By Bob Burnham
One of my best friends in both broadcast engineering AND “old-time” radio was H. Edgar “Ed” Cole then of Lakeland, Florida. Barely in his 50s, Ed passed away just a week after the 9/11 tragedy, apparently due to alcohol-induced multiple organ failure and other health problems.
Ed worked for many years in central Florida as a broadcast engineer and later did many odd jobs as a cab dispatcher and for that matter, cab driver, until he found less dangerous work tapping into his technical and computer skills.
Like myself, Ed was an old-time radio dealer and traded extensively and had many complete runs of more “recent” shows such as the CBS Radio Mystery Theater, Sears Radio Theater, etc. I never got a complete “set” from Ed – just a few samples.
One year, Ed and I as a team, worked to record the Friends of Old Time Radio convention in Newark NJ… or reel to reel tapes!
During the late 1980s and early 1990s, I visited Ed more than once at his Lakeland apartment and we would always talk radio, equipment, and broadcast engineering almost until morning. In terms of a raw technical theory, Ed could run circles around me, but I had practical hands-on experience. Together we could design, build, program and maintain a broadcast station from the first bolt to flipping the PLATE switch on the transmitter. Ed had a collection of Mitch Miller albums (i.e. vinyl!) that he would have loved to air if given the chance.
Although he also had "On-Air" experience, he also held an FCC First Class “ticket” which had been updated to a “General” class license -- something that had been discontinued by the time I was ready to take the test myself. He introduced me to some of his engineering friends in Florida – some of the sharpest people in the business – and we all contributed to each others knowledge and experience in the biz.
When people ask how I learned what I know about radio – both past and present – and both the technical and programming aspects, I recall only a few select people like Ed that make up the foundation of people I have been lucky enough to work with.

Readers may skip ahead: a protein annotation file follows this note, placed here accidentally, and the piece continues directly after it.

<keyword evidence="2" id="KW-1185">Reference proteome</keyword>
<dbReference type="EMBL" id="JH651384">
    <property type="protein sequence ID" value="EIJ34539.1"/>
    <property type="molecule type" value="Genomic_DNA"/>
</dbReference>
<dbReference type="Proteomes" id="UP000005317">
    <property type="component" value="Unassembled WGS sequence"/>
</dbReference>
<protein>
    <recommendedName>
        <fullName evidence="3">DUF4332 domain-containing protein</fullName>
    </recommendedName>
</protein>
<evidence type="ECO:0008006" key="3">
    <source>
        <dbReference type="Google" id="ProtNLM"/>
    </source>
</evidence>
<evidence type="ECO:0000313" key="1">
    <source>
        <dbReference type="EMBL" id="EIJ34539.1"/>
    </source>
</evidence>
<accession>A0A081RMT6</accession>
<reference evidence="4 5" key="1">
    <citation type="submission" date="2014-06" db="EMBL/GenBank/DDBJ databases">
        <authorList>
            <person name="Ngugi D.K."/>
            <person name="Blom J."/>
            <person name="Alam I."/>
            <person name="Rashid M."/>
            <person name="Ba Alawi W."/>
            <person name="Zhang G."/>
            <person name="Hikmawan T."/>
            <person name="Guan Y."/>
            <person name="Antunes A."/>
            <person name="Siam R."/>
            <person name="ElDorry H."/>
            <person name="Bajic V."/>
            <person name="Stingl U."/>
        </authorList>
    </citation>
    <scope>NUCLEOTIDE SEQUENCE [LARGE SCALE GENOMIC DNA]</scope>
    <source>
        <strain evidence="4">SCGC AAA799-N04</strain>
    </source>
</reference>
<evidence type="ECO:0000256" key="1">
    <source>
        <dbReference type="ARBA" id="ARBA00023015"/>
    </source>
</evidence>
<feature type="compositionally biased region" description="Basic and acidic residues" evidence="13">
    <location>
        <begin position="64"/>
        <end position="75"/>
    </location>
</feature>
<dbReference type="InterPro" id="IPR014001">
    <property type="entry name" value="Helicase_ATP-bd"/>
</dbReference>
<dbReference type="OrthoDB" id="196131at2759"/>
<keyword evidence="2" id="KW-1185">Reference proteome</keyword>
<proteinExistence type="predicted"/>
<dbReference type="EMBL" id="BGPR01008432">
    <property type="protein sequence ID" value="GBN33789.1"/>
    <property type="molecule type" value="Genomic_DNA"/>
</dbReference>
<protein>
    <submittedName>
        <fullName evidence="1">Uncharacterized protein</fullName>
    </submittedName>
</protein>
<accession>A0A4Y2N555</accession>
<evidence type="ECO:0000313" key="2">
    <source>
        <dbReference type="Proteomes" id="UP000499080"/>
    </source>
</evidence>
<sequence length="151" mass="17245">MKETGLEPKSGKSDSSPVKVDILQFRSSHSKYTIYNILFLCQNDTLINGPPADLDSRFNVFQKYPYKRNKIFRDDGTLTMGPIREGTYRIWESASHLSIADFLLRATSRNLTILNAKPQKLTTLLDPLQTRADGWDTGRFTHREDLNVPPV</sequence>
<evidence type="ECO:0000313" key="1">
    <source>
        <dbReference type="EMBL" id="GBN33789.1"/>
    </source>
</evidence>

Ed Cole had nothing but a deep-rooted passion for fine-quality sound and what it took to achieve it both at home and at a broadcast station. He had a CD player and a “hi-fi” video deck when that type of equipment was still expensive.
Ed was also one of the contributing writers to the books I published mostly in the mid 1980s, “A Technical Guide to Old Time Radio.”
(Thank you Friends of Old-Time Radio for the Allen Rockford Award in ’84)
Ed and I also briefly co-published a techie trade publication “Radio Forum Newsletter” for the broadcast industry, specifically for engineers. Engineers are not used to paying for anything, however, and it never really went anywhere, but we learned and had fun in the process.
Ed had stacks of old Radio World newspapers (a trade publication), and in was in Ed’s stacks that I had first heard of and read the early columns of the Barry Mishkind “the Eclectic Engineer.” Barry (who is now former Radio Guide editor), has an ambitious project , The Broadcasters Desktop Resource www.thebdr.net that is drawing growing attention of those of us out in the trenches. You could say in a sense, Ed introduced me to Barry.
Barry IMHO remains one the finest broadcast journalists in the industry today. My best written stuff came through Barry’s guidance, encouragement and expert editing. It’s kind of an indirect and vague connection to Ed Cole, but it’s there, nonetheless, at least in my mind.
Thank you Ed Cole (belatedly) for sharing everything you shared with me.